Natasha DeJarnett, PhD, MPH, is reminded of the importance of environmental justice and health equity whenever she goes home.

DeJarnett, who is deputy director of environmental justice data and evaluation for the White House Council on Environmental Quality, has asthma. Her condition worsens when visiting family who live near air-polluting industries in Birmingham, Alabama — a city where more than two-thirds of residents are Black.

Because of discriminatory policies and practices, Black people and other populations of color are much more likely than white people to live near environmental hazards, DeJarnett, PhD, MPH, said at APHA’s recent Climate, Health and Equity Summit.People walk through a flooded area during a storm

“(My family) is my why, I do this for them,” she said. “I challenge you to lean into the science, acknowledge environmental justice and center your work on your ‘why.’”

The two-day summit, held online last week, brought public health supporters together to talk about building community, advancing collaborative work and crossing disciplines to solve issues impacting climate and health equity. 

“The climate crisis is an issue with far-reaching impacts for public health,” said Katherine Catalano, MS, deputy director of APHA’s Center for Climate, Health and Equity. “To reduce the severity of future health impacts, we need public health advocates with varied backgrounds and experiences to get involved. We want to ensure this spirit of collaboration continues long after the summit is over.”

Topics at the summit included the ways food production, health care and transportation intersect with climate, health, equity and community.

At the national level, the Biden Administration is exploring those intersections through its Justice40 Initiative. Established in 2021, the program is working to ensure that clean energy and water and sustainable housing reach those that need them most. Forty percent of investments made through federal agencies in areas such as lead abatement, sewer improvements and water payment assistance are being directed to vulnerable communities.

In New York City, Mayor Eric Adams has pledged to reduce carbon emissions in the food sector by 33% by 2030, according to Milagros de Hoz, deputy director of policy and strategy for the New York City Mayor’s Office of Food Policy. To help achieve that goal, 11 public hospitals made plant-based meals — which are less damaging to the environment — the default option in their cafeterias. Previously, only 1% of patients had been choosing plant-based meals, de Hoz said. After the switch, 60% of patients were eating plant-based meals.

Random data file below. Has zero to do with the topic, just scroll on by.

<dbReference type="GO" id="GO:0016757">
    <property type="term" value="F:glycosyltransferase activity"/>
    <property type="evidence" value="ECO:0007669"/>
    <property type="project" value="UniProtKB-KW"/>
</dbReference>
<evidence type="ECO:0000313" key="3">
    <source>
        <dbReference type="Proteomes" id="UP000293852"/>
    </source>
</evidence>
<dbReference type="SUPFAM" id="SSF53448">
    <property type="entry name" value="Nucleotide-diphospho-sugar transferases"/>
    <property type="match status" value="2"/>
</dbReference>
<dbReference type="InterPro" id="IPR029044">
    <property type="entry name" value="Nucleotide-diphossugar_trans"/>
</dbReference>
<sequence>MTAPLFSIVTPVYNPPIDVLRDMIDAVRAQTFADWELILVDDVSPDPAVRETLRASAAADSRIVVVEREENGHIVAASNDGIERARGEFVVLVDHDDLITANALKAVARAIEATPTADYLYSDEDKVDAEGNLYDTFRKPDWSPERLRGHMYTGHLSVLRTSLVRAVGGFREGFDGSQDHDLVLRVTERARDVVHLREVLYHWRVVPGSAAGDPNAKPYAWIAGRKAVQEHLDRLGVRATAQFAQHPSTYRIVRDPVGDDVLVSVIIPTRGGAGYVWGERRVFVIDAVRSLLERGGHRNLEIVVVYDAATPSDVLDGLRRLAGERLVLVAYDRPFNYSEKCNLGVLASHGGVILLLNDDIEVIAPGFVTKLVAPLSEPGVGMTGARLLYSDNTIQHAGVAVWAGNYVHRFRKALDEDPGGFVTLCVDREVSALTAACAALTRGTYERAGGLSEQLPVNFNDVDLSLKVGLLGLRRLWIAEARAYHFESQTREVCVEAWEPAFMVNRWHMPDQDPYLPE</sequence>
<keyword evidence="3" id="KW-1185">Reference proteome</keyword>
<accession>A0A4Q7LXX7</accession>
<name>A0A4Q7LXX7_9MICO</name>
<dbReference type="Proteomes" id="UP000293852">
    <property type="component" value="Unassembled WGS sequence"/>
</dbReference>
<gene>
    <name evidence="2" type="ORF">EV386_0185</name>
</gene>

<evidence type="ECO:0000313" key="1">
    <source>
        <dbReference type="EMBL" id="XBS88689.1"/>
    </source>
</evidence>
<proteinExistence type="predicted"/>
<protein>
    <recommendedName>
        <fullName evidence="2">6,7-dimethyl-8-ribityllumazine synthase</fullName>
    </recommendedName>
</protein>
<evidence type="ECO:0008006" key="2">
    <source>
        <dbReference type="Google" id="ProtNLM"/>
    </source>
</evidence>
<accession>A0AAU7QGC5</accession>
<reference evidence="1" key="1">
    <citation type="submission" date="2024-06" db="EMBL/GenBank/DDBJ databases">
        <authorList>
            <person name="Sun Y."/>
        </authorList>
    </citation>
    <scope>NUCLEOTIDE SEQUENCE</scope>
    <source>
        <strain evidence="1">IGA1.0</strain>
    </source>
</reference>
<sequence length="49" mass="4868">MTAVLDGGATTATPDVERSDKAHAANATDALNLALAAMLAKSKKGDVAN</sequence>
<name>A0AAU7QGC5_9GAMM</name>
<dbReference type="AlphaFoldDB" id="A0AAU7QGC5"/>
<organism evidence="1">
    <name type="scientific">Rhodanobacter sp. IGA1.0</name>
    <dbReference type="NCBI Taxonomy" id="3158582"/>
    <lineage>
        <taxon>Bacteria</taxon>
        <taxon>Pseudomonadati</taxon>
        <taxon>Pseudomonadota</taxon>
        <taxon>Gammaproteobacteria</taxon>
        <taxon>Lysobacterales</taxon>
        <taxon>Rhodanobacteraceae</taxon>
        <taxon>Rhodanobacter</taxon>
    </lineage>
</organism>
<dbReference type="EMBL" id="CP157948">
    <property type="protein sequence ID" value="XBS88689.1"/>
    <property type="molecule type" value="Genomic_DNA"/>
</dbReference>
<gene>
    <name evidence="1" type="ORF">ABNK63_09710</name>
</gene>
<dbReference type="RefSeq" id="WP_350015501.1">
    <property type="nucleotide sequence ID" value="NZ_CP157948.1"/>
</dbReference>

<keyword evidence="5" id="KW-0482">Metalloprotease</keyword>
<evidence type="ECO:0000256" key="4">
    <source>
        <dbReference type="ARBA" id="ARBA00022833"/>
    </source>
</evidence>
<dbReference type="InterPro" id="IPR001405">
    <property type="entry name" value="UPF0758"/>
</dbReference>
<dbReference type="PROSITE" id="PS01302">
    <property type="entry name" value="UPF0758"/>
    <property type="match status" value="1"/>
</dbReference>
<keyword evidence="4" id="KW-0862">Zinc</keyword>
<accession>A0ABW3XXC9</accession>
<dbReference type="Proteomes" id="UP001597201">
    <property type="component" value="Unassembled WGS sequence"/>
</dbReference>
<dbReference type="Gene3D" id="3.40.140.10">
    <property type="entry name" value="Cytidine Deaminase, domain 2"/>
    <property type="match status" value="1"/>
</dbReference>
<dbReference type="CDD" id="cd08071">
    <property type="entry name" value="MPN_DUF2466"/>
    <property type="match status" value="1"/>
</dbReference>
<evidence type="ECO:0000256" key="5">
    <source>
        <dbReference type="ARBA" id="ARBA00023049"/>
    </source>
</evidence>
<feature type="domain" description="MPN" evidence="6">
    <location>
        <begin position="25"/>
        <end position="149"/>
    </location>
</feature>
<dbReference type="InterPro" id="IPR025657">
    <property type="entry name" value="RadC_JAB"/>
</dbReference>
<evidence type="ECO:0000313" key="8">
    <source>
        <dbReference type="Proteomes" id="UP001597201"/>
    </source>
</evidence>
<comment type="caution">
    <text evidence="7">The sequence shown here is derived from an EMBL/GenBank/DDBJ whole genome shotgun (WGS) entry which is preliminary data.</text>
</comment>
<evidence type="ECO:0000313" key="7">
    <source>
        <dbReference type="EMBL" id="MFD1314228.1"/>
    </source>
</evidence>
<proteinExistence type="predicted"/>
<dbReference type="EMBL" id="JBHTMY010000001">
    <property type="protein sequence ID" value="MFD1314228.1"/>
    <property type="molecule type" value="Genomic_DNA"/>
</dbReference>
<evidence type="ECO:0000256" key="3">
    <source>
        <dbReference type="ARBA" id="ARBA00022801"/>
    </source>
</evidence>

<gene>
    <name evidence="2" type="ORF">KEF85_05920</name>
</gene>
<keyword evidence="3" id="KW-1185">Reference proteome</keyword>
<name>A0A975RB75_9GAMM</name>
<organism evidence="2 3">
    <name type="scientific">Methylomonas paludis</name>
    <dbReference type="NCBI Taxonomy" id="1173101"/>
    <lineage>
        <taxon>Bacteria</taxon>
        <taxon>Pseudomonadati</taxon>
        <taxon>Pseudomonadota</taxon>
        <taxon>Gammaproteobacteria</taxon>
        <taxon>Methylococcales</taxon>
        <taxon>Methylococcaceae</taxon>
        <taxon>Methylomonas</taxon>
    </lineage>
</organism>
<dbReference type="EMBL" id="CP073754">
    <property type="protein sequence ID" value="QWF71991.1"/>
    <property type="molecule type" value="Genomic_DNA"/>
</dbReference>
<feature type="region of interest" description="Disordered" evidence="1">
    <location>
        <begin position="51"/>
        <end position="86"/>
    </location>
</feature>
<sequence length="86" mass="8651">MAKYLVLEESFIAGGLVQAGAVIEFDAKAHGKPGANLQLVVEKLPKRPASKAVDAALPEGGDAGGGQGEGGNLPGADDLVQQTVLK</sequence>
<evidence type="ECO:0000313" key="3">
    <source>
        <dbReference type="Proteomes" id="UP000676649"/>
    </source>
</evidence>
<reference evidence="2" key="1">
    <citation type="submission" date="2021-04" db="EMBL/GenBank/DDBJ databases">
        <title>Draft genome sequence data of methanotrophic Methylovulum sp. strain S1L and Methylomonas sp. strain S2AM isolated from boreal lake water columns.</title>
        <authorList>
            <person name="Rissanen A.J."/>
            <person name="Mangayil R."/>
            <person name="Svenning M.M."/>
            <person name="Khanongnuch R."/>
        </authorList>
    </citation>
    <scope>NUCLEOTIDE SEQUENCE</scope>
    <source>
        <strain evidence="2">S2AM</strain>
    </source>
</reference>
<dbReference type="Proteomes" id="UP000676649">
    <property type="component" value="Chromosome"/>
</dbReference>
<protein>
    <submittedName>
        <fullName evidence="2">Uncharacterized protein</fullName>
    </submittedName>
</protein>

Summit participants also discussed the U.S. transportation system, its reliance on fossil fuels and need for better public transportation.

Dustin Robertson, PhD, program manager at Smart Growth America, said the system is “designed for cars, designed to move vehicles, not people, and is not conscious of health or climate impacts.” Robertson supports neighborhoods designed with pedestrians, bicyclists, people with disabilities and the environment in mind.
A major theme of the summit was how underserved communities experience greater impacts of extreme weather events driven by climate change. Such crises, such as major hurricane-related flooding in Houston in 2017, disproportionately damage homes and neighborhoods where people of color and those with low incomes live. 
“It’s harder for folks with low income to bounce back,” said E. Benjamin Money Jr., MPH, senior vice president of population health at the National Association of Community Health Centers. 
Photo caption: Houston residents are rescued during flooding from Hurricane Harvey in 2017. Climate change is fueling stronger hurricanes and other weather phenomena. (Photo by Gus Holzer, Florida Fish and Wildlife Conservation Commission)